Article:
Large granular lymphocyte leukemia (LGLL) is a chronic proliferation of clonal cytotoxic lymphocytes, usually presenting with cytopenias and yet lacking a specific therapy. The disease is heterogeneous, including different subsets of patients distinguished by LGL immunophenotype (CD8+ Tαβ, CD4+ Tαβ, Tγδ, NK) and the clinical course of the disease (indolent/symptomatic/aggressive). Even if the etiology of LGLL remains elusive, evidence is accumulating on the genetic landscape driving and/or sustaining chronic LGL proliferations. The most common gain-of-function mutations identified in LGLL patients are on STAT3 and STAT5b genes, which have been recently recognized as clonal markers and were included in the 2017 WHO classification of the disease. A significant correlation between STAT3 mutations and symptomatic disease has been highlighted. At variance, STAT5b mutations could have a different clinical impact based on the immunophenotype of the mutated clone. In fact, they are regarded as the signature of an aggressive clinical course with a poor prognosis in CD8+ T-LGLL and aggressive NK cell leukemia, while they are devoid of negative prognostic significance in CD4+ T-LGLL and Tγδ LGLL. Knowing the specific distribution of STAT mutations helps identify the discrete mechanisms sustaining LGL proliferations in the corresponding disease subsets. Some patients equipped with wild type STAT genes are characterized by less frequent mutations in different genes, suggesting that other pathogenetic mechanisms are likely to be involved. In this review, we discuss how the LGLL mutational pattern allows a more precise and detailed tumor stratification, suggesting new parameters for better management of the disease and hopefully paving the way for a targeted clinical approach.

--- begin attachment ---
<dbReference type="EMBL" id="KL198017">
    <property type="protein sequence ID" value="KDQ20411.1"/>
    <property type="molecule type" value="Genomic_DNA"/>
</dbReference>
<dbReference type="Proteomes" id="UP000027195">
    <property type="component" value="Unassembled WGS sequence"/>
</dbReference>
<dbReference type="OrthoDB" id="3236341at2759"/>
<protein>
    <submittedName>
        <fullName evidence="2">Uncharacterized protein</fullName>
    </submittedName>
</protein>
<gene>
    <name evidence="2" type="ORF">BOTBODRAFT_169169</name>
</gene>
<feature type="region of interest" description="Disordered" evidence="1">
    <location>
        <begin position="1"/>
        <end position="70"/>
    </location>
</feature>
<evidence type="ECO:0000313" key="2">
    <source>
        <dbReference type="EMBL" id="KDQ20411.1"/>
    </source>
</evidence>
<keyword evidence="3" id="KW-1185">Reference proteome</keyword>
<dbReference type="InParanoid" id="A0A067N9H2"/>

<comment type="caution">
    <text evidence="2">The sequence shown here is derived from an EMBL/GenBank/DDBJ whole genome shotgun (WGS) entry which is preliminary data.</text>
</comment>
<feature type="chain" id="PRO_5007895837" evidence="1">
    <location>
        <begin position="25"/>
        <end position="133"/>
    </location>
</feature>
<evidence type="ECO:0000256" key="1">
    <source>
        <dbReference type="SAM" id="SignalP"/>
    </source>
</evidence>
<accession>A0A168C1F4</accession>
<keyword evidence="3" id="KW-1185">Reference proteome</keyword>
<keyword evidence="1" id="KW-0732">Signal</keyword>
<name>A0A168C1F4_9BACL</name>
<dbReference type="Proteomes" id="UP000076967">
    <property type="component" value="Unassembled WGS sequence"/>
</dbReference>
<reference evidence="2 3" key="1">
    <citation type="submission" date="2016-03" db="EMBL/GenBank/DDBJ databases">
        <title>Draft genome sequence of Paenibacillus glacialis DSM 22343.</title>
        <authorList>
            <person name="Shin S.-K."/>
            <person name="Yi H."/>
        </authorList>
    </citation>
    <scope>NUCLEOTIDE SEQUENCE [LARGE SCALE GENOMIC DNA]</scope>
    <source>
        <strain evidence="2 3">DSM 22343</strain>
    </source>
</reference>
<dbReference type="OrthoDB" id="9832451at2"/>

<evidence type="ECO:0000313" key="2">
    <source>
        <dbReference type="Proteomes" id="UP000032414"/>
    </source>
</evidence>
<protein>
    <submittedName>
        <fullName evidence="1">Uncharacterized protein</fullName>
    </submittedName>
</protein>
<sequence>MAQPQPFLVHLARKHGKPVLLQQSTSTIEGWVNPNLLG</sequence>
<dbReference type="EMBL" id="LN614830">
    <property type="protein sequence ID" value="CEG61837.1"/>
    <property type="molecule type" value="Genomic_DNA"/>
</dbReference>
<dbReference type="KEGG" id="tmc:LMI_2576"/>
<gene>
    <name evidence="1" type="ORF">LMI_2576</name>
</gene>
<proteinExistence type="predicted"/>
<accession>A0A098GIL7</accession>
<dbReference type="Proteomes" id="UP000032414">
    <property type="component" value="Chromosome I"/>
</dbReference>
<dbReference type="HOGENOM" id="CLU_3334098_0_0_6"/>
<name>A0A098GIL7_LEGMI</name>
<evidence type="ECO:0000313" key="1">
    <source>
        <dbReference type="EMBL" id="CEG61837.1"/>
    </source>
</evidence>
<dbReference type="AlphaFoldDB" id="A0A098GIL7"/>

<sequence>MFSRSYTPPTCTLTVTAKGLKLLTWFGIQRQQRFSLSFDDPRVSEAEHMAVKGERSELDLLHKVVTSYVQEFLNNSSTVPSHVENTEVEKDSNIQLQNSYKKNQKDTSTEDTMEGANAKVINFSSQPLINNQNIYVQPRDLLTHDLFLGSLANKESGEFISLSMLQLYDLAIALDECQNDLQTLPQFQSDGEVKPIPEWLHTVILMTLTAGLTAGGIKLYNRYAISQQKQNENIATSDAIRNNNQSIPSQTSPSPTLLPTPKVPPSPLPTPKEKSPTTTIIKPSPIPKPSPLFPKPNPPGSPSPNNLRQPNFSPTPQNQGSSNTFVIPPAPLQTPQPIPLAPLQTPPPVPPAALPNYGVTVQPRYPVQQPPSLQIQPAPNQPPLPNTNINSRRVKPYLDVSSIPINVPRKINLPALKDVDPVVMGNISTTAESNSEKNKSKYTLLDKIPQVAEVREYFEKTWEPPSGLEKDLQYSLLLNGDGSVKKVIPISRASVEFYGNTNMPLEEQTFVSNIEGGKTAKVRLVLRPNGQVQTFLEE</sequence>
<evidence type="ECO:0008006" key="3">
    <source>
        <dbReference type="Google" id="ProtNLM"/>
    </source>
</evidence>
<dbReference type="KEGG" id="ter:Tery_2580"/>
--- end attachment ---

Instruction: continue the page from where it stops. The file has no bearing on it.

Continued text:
Insights Into Genetic Landscape of Large Granular Lymphocyte Leukemia

Teramo A.;Barila G.;Calabretto G.;Vicenzetto C.;Gasparini V. R.;Semenzato G.
;
Zambello R.
2020

Abstract

Large granular lymphocyte leukemia (LGLL) is a chronic proliferation of clonal cytotoxic lymphocytes, usually presenting with cytopenias and yet lacking a specific therapy. The disease is heterogeneous, including different subsets of patients distinguished by LGL immunophenotype (CD8+ Tαβ, CD4+ Tαβ, Tγδ, NK) and the clinical course of the disease (indolent/symptomatic/aggressive). Even if the etiology of LGLL remains elusive, evidence is accumulating on the genetic landscape driving and/or sustaining chronic LGL proliferations. The most common gain-of-function mutations identified in LGLL patients are on STAT3 and STAT5b genes, which have been recently recognized as clonal markers and were included in the 2017 WHO classification of the disease. A significant correlation between STAT3 mutations and symptomatic disease has been highlighted. At variance, STAT5b mutations could have a different clinical impact based on the immunophenotype of the mutated clone. In fact, they are regarded as the signature of an aggressive clinical course with a poor prognosis in CD8+ T-LGLL and aggressive NK cell leukemia, while they are devoid of negative prognostic significance in CD4+ T-LGLL and Tγδ LGLL. Knowing the specific distribution of STAT mutations helps identify the discrete mechanisms sustaining LGL proliferations in the corresponding disease subsets. Some patients equipped with wild type STAT genes are characterized by less frequent mutations in different genes, suggesting that other pathogenetic mechanisms are likely to be involved. In this review, we discuss how the LGLL mutational pattern allows a more precise and detailed tumor stratification, suggesting new parameters for better management of the disease and hopefully paving the way for a targeted clinical approach.
2020
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Utilizza questo identificativo per citare o creare un link a questo documento: https://hdl.handle.net/11577/3338473
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